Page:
A prominent Mexican journalist who fled threats and the looming specter of persecution in Mexico over a decade ago, has secured asylum in the United States, according to an announcement by the National Press Club (NPC).
The Board of Immigration Appeals, in a recent decision, recognized Gutierrez’s eligibility for asylum after a protracted legal battle to prevent his deportation from the U.S.
In an emotional statement, the 60-year-old journalist expressed his relief, saying, “It has been a long journey, and these past 15 years have been difficult. But today, justice has won. I hope that my case will shine a light on the need to protect those journalists in Mexico and around the world who are working and risking their lives to tell the truth.”
Gutierrez’s case has brought international attention to the perilous conditions faced by journalists in Mexico. The country has witnessed a disturbing surge in fatal attacks against reporters, earning it the reputation as one of the most dangerous places in the world for journalists.
Article 19, a free speech advocacy group, reported record levels of harassment, intimidation, and violence against Mexican journalists, with an alarming rate of one attack against a media worker recorded every 13 hours.
The NPC has been actively championing Gutierrez’s case since 2017 when U.S. authorities sought to deport him shortly after he accepted the club’s press freedom award on behalf of Mexican journalists who endure constant threats from drug cartels and corrupt government officials.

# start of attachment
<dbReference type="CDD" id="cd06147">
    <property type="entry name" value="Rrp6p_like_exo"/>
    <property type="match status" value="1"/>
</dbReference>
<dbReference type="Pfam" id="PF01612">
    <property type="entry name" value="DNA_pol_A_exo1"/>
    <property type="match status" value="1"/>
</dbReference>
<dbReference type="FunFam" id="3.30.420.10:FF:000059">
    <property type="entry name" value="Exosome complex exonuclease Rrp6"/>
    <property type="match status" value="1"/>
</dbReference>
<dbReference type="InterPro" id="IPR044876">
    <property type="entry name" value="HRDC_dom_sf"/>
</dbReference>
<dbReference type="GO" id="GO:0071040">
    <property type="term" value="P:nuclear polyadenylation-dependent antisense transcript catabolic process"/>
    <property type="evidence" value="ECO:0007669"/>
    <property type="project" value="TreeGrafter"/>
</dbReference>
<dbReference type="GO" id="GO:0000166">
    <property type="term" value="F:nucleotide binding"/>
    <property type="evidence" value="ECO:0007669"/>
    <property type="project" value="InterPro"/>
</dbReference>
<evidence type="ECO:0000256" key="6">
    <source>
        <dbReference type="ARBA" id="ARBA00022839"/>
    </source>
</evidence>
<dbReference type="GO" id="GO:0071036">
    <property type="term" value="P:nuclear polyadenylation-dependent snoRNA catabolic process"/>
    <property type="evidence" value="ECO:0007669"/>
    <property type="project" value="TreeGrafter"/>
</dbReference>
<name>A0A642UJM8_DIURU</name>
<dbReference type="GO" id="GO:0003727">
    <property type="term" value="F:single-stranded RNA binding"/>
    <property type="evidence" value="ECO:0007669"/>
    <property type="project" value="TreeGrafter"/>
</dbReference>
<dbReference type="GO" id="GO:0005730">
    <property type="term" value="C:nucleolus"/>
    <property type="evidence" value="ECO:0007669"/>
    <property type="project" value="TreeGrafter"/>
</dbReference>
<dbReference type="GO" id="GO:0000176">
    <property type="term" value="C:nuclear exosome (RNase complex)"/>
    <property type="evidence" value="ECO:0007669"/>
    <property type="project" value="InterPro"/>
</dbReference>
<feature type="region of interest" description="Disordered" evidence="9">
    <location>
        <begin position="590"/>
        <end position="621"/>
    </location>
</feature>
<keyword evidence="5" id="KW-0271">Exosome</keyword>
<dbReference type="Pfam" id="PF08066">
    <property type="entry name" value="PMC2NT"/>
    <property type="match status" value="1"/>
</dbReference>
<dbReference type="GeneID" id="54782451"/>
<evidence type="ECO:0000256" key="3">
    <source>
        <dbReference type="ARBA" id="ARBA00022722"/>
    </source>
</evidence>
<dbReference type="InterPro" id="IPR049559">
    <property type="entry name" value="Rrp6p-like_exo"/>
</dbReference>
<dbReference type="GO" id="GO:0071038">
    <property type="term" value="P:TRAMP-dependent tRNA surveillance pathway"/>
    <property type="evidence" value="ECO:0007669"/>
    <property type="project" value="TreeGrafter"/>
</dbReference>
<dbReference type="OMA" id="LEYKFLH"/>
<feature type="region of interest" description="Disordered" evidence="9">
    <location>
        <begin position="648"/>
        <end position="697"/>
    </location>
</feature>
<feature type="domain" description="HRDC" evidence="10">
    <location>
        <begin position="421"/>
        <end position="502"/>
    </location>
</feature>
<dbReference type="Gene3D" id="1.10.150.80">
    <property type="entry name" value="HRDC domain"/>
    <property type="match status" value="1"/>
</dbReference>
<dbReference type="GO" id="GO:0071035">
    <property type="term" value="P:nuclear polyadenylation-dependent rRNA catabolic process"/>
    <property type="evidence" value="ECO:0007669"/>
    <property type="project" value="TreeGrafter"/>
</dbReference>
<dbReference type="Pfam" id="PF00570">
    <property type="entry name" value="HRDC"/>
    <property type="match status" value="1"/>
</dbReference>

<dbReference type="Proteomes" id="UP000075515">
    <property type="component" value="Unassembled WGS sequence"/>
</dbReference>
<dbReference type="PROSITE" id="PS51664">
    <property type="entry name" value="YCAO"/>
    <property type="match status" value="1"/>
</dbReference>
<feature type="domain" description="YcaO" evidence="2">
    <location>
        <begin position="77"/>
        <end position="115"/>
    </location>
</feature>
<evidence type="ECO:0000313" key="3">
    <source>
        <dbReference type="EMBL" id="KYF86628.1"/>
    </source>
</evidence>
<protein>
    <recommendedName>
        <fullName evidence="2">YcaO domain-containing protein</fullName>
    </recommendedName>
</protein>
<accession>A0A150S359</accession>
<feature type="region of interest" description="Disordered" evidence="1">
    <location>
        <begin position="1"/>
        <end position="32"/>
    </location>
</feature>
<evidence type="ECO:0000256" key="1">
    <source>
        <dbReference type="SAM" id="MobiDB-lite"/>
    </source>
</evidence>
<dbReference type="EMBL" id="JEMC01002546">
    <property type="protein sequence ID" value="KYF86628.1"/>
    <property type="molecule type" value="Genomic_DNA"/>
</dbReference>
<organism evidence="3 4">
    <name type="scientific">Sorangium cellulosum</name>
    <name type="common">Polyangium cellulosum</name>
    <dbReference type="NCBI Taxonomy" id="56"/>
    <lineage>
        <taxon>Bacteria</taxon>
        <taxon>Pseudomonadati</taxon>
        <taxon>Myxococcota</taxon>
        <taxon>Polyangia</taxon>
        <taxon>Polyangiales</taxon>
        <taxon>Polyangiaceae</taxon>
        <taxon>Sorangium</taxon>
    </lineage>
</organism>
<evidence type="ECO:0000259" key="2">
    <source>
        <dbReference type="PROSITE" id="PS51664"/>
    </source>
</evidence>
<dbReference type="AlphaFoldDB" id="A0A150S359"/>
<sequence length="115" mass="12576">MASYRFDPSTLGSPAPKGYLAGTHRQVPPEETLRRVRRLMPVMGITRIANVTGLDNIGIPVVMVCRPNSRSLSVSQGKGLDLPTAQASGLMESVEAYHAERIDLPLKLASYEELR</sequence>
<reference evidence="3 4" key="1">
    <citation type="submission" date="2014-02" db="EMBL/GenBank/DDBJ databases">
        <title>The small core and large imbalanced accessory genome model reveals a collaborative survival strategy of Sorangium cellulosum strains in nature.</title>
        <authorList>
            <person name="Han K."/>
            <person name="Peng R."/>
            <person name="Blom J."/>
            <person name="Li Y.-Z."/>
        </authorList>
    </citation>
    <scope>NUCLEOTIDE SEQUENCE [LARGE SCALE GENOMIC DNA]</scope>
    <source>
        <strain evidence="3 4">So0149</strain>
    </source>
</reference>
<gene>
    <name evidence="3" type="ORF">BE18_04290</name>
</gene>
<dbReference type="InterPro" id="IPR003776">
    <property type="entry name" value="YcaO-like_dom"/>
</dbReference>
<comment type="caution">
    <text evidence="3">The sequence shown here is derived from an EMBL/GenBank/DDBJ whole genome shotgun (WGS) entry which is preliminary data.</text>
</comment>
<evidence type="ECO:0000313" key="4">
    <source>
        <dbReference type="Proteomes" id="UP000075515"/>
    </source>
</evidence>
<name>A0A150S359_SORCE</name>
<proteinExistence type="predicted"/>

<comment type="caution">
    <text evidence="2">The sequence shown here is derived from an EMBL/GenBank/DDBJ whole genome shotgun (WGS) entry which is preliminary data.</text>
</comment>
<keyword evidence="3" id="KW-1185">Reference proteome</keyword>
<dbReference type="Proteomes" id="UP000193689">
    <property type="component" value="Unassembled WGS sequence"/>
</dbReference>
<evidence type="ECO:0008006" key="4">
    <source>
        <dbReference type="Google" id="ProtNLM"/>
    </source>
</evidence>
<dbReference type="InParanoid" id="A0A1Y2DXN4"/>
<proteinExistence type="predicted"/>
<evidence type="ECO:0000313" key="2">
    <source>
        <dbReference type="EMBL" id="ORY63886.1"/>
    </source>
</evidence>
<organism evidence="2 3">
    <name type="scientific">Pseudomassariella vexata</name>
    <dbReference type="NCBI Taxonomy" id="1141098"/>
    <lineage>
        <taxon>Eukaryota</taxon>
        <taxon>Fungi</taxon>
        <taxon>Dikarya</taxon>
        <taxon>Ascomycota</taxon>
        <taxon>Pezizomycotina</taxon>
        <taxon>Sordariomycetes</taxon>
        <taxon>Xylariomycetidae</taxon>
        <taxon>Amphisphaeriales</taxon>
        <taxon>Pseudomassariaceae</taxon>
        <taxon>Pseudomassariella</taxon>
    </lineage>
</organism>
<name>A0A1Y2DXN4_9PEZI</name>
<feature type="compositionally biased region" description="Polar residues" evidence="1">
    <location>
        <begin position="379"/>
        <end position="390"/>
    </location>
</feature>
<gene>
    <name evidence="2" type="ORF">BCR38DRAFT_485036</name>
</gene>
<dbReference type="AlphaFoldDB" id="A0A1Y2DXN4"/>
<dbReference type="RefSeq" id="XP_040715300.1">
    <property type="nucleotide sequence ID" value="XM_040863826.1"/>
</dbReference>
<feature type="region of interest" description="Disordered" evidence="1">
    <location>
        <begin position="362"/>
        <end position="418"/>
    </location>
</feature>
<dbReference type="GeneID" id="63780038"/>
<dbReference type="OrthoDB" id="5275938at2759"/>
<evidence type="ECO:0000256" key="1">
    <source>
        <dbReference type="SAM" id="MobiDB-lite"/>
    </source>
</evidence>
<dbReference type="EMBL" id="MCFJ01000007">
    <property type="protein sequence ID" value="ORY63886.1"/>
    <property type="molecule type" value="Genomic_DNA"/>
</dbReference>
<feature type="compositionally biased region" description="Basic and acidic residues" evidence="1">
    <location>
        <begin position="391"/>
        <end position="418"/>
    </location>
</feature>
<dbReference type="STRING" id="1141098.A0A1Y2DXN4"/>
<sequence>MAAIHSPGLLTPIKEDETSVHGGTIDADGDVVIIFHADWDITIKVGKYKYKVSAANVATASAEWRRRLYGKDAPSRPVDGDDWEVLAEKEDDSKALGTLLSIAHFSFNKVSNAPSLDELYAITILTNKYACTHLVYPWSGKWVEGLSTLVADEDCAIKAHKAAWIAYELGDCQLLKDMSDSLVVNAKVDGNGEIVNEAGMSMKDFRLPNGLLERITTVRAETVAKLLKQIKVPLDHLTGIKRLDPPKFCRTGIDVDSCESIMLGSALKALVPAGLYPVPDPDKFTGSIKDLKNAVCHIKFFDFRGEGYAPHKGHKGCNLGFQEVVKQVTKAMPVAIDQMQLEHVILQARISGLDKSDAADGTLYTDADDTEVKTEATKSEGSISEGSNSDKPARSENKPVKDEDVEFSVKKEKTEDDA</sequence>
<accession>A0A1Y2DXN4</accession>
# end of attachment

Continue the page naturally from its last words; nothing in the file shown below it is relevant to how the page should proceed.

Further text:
Gutierrez’s journey to safety began when he left Ascension, a city in Mexico’s Chihuahua state, after being warned by a source that his reporting on military corruption had marked him as a target. The Committee to Protect Journalists also voiced concerns in 2018, stating that his return to Mexico could expose him to potential retaliation for his past exposés on corruption within the Mexican military.
In its decision, dated September 5 and made public by the NPC, the Board of Immigration Appeals cited Gutierrez’s “well-founded fear of persecution in Mexico on account of his political opinion and particular social group membership” as grounds for granting him asylum.
Representatives for the Department of Homeland Security’s Immigration and Customs Enforcement (ICE) have not yet issued a comment in response to requests from Reuters news agency regarding this development.